The pound advanced for a third day versus the dollar after a government report showed U.K. industrial production increased more in September than economists forecast.
Sterling climbed to the strongest in almost five weeks against the euro after separate data showed house prices climbed for the ninth month in October, adding to signs the recovery is gaining momentum. A gauge of whether British data is beating forecasts rose for the first time in almost two weeks. U.K. government bonds were little changed before the Bank of England announces a policy decision tomorrow.
“There’s capacity to push a bit higher against the dollar,” said Jane Foley, a London-based senior currency strategist at Rabobank International. “There’s so much good news in the price so it will be difficult to sustain gains much above $1.61.”
The pound gained 0.3 percent to $1.6101 at 11:28 a.m. London time, the first three-day advance since the period ended Oct. 2. The U.K. currency was little changed at 83.88 pence per euro after appreciating to 83.79 pence, the strongest level since Oct. 3.
Sterling has rallied 4.1 percent in the past six months, the best performer of 10 developed-nation currencies tracked by Bloomberg Correlation-Weighted Indexes. The euro climbed 3.9 percent and the dollar gained 0.1 percent.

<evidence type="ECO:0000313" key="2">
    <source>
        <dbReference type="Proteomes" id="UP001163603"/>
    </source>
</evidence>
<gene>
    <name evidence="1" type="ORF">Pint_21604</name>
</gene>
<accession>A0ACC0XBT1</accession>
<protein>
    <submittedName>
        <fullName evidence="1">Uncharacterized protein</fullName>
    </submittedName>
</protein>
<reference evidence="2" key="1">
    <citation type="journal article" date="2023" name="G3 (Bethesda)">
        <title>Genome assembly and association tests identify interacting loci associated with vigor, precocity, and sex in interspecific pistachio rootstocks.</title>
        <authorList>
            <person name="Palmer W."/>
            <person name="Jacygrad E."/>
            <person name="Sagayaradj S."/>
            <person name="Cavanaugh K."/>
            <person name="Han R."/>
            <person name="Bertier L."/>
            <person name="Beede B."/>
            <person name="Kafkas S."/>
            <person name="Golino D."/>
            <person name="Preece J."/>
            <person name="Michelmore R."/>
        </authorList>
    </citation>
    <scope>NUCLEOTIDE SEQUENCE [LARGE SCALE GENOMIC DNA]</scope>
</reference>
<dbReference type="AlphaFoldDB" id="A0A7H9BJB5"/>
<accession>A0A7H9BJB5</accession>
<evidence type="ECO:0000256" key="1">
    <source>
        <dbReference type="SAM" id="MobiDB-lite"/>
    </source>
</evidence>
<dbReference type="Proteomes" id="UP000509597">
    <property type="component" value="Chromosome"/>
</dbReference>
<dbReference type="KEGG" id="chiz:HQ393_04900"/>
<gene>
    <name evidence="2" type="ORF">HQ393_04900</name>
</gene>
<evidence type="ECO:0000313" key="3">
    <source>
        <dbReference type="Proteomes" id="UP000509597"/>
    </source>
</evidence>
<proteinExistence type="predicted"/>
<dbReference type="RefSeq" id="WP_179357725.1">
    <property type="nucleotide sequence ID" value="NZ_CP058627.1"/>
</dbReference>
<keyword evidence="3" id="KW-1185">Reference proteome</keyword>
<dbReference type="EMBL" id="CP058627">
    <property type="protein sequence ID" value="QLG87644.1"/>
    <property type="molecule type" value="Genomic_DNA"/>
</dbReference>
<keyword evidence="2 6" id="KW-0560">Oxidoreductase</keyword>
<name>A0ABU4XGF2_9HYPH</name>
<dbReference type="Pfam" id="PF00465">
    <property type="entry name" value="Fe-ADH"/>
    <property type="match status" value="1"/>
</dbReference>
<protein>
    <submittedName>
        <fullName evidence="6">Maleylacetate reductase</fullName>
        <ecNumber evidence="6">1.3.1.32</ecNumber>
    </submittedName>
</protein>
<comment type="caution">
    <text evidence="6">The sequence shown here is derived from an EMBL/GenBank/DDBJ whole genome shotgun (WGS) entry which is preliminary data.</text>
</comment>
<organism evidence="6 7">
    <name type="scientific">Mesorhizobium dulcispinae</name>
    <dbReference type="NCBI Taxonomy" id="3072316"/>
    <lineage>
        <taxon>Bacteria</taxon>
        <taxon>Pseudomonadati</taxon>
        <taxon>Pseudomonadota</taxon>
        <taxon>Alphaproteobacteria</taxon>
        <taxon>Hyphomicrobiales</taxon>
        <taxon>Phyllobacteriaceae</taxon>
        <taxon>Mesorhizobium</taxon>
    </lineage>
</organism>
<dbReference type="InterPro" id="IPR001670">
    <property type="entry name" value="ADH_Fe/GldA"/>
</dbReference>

Industrial output jumped 0.9 percent from August, when it fell 1.1 percent, the Office for National Statistics said. The median forecast of economists surveyed by Bloomberg News was for an increase of 0.6 percent. Home values climbed 0.7 percent, the biggest gain in three months, according to Halifax, the mortgage unit of Lloyds Banking Group Plc.
The Citigroup Economic Surprise Index for the U.K. rose to 19.1 from 14.2, the first increase since Oct. 23. The gauge, which shows whether data beat or fell short of economists forecasts, dropped to 14.2 on Nov. 4, the lowest since June 11.
The Bank of England will keep its key interest rate at a record-low 0.5 percent and its asset-purchase stimulus target at 375 billion pounds, according to Bloomberg surveys of economists before tomorrow’s announcement. Governor Mark Carney will present new quarterly forecasts on Nov. 13.
The central bank is likely to raise its 2013 GDP estimate toward 1.6 percent from 1.3 percent, Lee Hardman, a currency strategist at Bank of Tokyo-Mitsubishi UFJ Ltd. in London, wrote in a note to clients.
“The pound has outperformed,” Hardman wrote. “However with the first BOE rate hike still appearing some way off, the pound will still likely struggle to strengthen materially in the near term.”
The U.K. outlook has “improved substantially,” the European Commission said yesterday. The Brussels-based group said GDP will rise 1.3 percent this year and 2.2 percent next year, more than previously projected.
The benchmark 10-year gilt yield was at 2.72 percent after rising to 2.74 percent yesterday, the highest since Oct. 22. The price of the 2.25 percent bond due in September 2023 was 95.865.
Ten-year yields will climb to 2.90 percent by year-end, according to a Bloomberg survey of analysts. The median estimate has increased from 2.75 percent in September.
U.K. gilts lost 2.8 percent this year through yesterday, according to Bloomberg World Bond Indexes. Treasuries slid 2.4 percent and German securities declined 1.3 percent.
Chart: WorldWideMarkets Alpha Trader